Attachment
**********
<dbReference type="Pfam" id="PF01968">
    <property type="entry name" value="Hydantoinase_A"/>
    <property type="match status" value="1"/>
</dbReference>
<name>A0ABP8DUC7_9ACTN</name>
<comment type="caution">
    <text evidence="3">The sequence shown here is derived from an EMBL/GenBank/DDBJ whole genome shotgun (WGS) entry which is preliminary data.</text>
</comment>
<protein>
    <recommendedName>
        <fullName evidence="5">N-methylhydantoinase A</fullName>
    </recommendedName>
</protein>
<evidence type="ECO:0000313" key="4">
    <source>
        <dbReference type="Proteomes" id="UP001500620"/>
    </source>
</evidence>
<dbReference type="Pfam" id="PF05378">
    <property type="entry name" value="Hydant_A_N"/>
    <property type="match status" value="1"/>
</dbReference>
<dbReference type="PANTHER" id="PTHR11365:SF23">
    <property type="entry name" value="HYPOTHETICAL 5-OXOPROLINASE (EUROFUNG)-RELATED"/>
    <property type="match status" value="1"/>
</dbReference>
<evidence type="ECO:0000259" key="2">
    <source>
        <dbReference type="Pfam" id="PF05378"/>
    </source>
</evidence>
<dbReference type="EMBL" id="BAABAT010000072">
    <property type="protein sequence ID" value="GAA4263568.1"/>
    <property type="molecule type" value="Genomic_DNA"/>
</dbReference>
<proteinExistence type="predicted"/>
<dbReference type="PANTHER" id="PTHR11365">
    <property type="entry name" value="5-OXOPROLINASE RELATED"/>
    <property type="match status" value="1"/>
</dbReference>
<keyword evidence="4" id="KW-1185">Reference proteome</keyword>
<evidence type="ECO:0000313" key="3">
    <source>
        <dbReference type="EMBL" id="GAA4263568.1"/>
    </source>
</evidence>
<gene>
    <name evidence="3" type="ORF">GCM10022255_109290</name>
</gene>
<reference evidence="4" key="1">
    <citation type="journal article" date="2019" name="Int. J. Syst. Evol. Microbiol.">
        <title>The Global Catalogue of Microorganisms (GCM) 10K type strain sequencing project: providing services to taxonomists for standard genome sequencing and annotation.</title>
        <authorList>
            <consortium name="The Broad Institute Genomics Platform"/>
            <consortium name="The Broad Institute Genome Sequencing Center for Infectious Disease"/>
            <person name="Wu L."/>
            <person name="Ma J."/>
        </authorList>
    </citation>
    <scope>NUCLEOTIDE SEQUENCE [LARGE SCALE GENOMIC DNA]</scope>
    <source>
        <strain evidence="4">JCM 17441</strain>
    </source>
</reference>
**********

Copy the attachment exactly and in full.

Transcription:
<dbReference type="Pfam" id="PF01968">
    <property type="entry name" value="Hydantoinase_A"/>
    <property type="match status" value="1"/>
</dbReference>
<name>A0ABP8DUC7_9ACTN</name>
<comment type="caution">
    <text evidence="3">The sequence shown here is derived from an EMBL/GenBank/DDBJ whole genome shotgun (WGS) entry which is preliminary data.</text>
</comment>
<protein>
    <recommendedName>
        <fullName evidence="5">N-methylhydantoinase A</fullName>
    </recommendedName>
</protein>
<evidence type="ECO:0000313" key="4">
    <source>
        <dbReference type="Proteomes" id="UP001500620"/>
    </source>
</evidence>
<dbReference type="Pfam" id="PF05378">
    <property type="entry name" value="Hydant_A_N"/>
    <property type="match status" value="1"/>
</dbReference>
<dbReference type="PANTHER" id="PTHR11365:SF23">
    <property type="entry name" value="HYPOTHETICAL 5-OXOPROLINASE (EUROFUNG)-RELATED"/>
    <property type="match status" value="1"/>
</dbReference>
<evidence type="ECO:0000259" key="2">
    <source>
        <dbReference type="Pfam" id="PF05378"/>
    </source>
</evidence>
<dbReference type="EMBL" id="BAABAT010000072">
    <property type="protein sequence ID" value="GAA4263568.1"/>
    <property type="molecule type" value="Genomic_DNA"/>
</dbReference>
<proteinExistence type="predicted"/>
<dbReference type="PANTHER" id="PTHR11365">
    <property type="entry name" value="5-OXOPROLINASE RELATED"/>
    <property type="match status" value="1"/>
</dbReference>
<keyword evidence="4" id="KW-1185">Reference proteome</keyword>
<evidence type="ECO:0000313" key="3">
    <source>
        <dbReference type="EMBL" id="GAA4263568.1"/>
    </source>
</evidence>
<gene>
    <name evidence="3" type="ORF">GCM10022255_109290</name>
</gene>
<reference evidence="4" key="1">
    <citation type="journal article" date="2019" name="Int. J. Syst. Evol. Microbiol.">
        <title>The Global Catalogue of Microorganisms (GCM) 10K type strain sequencing project: providing services to taxonomists for standard genome sequencing and annotation.</title>
        <authorList>
            <consortium name="The Broad Institute Genomics Platform"/>
            <consortium name="The Broad Institute Genome Sequencing Center for Infectious Disease"/>
            <person name="Wu L."/>
            <person name="Ma J."/>
        </authorList>
    </citation>
    <scope>NUCLEOTIDE SEQUENCE [LARGE SCALE GENOMIC DNA]</scope>
    <source>
        <strain evidence="4">JCM 17441</strain>
    </source>
</reference>